Chester W. Zorecki, a West Toledo businessman and an award-winning marksman whose metal-detecting skills led to artifacts that confirmed the true location of the Fallen Timbers battlefield, died on Tuesday in Ebeid Hospice Residence, Sylvania. He was 84.
He was in ill health the last year, his daughter, Deborah Mark, said. He’d lived in the Lake Park nursing facility after a major stroke eight years ago. He moved from the house in front of his business, the Rubber Stamp Shop.
He received a bachelor’s degree in business from the University of Toledo, which he attended on the GI Bill. He found a job after he graduated, “but he just did not like having to answer to other people,” said Juanita Zorecki, his former wife. “He was independent and a good worker.”
An article about the potential of rubber-stamp businesses caught his attention. He hired a retired typesetter as a mentor and adviser and in 1958 started the Rubber Stamp Shop. The firm’s customers were individuals and large operations.
“He loved being able to know here was something he himself created from the ground up,” his daughter said. “He always prided himself on quick turnaround and excellent work. He wouldn’t let anything go out of the shop that wasn’t perfect."
He gave up hunting early in life but maintained his interest in rifle shooting and gained accuracy through practice and determination.
"He was someone who if he was going to do something, by golly, he was going to do it better than anybody else," his daughter said.
He took part in the national rifle matches at Camp Perry and was a six-time member of the Ohio highpower-rifle champion team and a former member of the trophy-winning U.S. team. In 1969 he was awarded the U.S. Distinguished Rifleman medal.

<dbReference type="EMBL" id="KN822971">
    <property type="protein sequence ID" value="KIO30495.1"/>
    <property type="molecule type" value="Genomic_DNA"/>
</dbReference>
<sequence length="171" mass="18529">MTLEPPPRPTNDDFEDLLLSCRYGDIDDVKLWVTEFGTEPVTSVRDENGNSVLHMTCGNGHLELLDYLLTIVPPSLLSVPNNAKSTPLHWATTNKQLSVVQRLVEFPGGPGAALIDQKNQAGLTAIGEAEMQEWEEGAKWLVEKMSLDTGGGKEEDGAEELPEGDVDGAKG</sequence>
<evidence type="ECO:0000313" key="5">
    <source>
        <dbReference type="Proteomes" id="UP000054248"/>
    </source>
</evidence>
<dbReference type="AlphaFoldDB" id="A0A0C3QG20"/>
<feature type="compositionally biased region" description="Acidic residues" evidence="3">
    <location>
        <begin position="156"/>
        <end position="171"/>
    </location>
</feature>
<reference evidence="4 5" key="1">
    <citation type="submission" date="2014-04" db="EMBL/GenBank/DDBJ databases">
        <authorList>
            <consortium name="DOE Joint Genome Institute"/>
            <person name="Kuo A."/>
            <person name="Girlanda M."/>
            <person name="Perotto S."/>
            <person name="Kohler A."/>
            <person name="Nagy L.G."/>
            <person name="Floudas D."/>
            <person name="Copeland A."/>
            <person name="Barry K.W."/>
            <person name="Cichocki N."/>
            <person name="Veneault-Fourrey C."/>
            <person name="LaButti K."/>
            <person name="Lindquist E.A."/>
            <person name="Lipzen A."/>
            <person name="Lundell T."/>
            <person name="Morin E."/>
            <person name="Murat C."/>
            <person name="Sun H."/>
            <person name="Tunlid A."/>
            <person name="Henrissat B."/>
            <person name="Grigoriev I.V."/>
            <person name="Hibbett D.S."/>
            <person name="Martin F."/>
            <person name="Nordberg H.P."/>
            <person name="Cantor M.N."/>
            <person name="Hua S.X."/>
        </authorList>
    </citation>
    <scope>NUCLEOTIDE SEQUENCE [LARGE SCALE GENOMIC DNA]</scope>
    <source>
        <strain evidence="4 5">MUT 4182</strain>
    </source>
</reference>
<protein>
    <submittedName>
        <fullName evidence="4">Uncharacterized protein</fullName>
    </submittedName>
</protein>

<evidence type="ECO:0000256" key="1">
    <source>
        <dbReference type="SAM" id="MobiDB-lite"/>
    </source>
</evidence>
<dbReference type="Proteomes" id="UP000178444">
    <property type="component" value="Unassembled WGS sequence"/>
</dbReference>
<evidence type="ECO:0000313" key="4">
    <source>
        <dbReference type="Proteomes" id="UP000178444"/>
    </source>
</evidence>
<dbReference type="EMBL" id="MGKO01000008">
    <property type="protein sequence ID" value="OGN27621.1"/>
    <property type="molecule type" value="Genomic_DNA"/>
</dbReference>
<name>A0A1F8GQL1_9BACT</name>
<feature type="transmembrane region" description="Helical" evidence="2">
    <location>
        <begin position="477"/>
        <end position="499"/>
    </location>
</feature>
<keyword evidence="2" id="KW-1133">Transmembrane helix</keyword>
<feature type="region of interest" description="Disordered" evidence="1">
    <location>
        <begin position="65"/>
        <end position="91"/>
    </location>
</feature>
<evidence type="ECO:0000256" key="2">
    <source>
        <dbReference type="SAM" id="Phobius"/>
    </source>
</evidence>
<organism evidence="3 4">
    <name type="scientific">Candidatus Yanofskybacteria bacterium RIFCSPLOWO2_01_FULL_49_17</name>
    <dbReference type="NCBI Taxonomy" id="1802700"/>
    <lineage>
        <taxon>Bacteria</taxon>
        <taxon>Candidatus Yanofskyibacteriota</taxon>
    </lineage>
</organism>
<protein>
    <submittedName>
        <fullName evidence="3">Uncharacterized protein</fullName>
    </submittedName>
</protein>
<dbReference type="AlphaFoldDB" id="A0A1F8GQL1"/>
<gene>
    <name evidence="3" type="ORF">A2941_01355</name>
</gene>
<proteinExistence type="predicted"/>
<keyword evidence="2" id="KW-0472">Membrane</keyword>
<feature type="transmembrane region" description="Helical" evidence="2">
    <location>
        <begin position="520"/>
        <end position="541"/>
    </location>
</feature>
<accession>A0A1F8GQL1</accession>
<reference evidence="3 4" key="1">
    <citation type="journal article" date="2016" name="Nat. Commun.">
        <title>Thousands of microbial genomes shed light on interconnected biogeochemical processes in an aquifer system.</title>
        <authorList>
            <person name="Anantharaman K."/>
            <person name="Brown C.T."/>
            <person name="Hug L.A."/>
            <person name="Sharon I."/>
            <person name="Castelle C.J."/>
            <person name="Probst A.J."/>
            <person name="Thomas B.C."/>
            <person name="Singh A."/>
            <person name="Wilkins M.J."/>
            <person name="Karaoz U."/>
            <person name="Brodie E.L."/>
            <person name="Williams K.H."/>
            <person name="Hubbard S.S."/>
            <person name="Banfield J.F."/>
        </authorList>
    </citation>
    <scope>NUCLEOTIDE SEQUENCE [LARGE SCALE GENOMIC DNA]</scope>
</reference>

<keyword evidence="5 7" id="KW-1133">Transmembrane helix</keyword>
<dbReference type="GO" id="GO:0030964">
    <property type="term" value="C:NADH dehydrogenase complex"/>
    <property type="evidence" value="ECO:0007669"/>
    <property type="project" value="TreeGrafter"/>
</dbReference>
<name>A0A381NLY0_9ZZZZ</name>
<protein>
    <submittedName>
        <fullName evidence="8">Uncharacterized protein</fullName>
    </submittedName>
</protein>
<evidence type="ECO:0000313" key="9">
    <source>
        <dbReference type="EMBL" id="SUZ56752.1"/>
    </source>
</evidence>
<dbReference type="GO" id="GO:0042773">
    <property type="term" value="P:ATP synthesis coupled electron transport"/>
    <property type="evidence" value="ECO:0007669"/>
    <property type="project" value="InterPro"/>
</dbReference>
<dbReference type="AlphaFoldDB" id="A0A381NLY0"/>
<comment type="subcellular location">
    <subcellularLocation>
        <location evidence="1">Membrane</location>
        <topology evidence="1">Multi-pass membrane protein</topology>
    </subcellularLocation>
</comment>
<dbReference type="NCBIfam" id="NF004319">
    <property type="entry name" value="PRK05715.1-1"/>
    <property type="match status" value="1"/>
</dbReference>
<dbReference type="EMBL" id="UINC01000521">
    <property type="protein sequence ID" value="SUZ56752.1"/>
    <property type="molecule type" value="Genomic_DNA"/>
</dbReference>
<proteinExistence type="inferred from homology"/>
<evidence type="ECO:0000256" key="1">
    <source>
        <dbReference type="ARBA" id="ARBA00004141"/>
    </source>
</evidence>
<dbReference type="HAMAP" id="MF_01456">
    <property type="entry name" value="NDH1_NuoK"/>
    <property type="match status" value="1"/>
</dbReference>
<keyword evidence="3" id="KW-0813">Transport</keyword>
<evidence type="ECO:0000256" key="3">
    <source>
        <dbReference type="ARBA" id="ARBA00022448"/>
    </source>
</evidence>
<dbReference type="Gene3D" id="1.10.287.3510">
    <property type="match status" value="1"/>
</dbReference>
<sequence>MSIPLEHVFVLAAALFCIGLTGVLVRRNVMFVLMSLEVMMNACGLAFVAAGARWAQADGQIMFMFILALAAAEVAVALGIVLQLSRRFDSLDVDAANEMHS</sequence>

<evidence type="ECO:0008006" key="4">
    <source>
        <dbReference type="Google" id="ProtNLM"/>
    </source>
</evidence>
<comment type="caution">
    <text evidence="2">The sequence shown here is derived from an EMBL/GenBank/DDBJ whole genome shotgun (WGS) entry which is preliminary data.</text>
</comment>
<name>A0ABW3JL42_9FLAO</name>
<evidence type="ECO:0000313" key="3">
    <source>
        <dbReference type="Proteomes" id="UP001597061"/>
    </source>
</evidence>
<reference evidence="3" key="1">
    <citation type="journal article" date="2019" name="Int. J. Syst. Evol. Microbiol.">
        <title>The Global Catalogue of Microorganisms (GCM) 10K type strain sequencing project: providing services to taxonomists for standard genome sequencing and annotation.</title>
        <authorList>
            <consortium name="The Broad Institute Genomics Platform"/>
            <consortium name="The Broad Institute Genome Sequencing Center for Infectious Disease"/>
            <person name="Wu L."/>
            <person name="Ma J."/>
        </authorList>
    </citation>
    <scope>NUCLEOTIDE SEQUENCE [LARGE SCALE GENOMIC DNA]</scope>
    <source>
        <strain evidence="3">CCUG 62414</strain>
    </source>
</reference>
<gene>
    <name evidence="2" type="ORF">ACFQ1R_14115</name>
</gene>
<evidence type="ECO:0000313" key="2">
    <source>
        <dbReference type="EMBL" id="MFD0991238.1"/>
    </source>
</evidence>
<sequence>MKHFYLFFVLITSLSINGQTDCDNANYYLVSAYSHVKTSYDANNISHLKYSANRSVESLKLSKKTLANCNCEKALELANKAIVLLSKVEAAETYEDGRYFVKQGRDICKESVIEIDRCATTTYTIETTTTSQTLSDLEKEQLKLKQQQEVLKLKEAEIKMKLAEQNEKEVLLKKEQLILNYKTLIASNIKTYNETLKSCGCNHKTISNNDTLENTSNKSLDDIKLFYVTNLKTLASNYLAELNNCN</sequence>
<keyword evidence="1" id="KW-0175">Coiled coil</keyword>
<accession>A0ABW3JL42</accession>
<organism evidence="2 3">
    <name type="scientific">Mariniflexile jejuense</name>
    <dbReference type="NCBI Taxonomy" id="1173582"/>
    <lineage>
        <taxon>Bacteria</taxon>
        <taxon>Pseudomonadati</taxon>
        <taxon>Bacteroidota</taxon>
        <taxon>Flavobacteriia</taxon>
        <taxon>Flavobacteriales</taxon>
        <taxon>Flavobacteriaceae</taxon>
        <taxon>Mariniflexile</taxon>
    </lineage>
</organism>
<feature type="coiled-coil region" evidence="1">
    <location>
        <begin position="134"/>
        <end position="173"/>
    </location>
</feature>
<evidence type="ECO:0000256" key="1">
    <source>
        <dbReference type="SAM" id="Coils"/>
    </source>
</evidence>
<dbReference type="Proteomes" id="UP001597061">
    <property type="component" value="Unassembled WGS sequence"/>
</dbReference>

Metal detecting sprung from the source of his other avocations, including organic gardening and support of earth-friendly causes long before they were in vogue.
He took metal-detecting expeditions to Europe and North Africa. A rare Roman coin was among his finds. In 1995, he was among volunteers who used their equipment to detect uniform buttons, musketballs, rifle shot, and other bullets in a Maumee farm field.
The artifacts were mapped and a team led by G. Michael Pratt, then of Heidelberg University, established that the Battle of Fallen Timbers was fought at the northwest corner of I-475/U.S. 23 and U.S. 24.
“He was somebody who played a major role,” said Mr. Pratt, now an administrator at Miami University. “It was one of the first big projects in Ohio where metal detectors worked with professional archaeologists to map and locate artifacts that were going into a scientific collection.”
He was a 1945 graduate of Whitmer High School. He was drafted into the Army and served in in the military police stateside at the end of World War II. He was recalled to service during the Korean War and was in an artillery unit in Korea.
Surviving are his daughter, Deborah Mark; brother, Robert Zgorecki, and two grandsons.
Visitation will be from 5 to 8 p.m. Friday in the Sujkowski Funeral Home Northpointe, where American Legion Post 335 will lead a service at 7 p.m. The funeral will be at 10:30 a.m. Saturday in the mortuary. The family suggests tributes to Ebeid Hospice Residence or a charity of the donor's choice.
Contact Mark Zaborney at:
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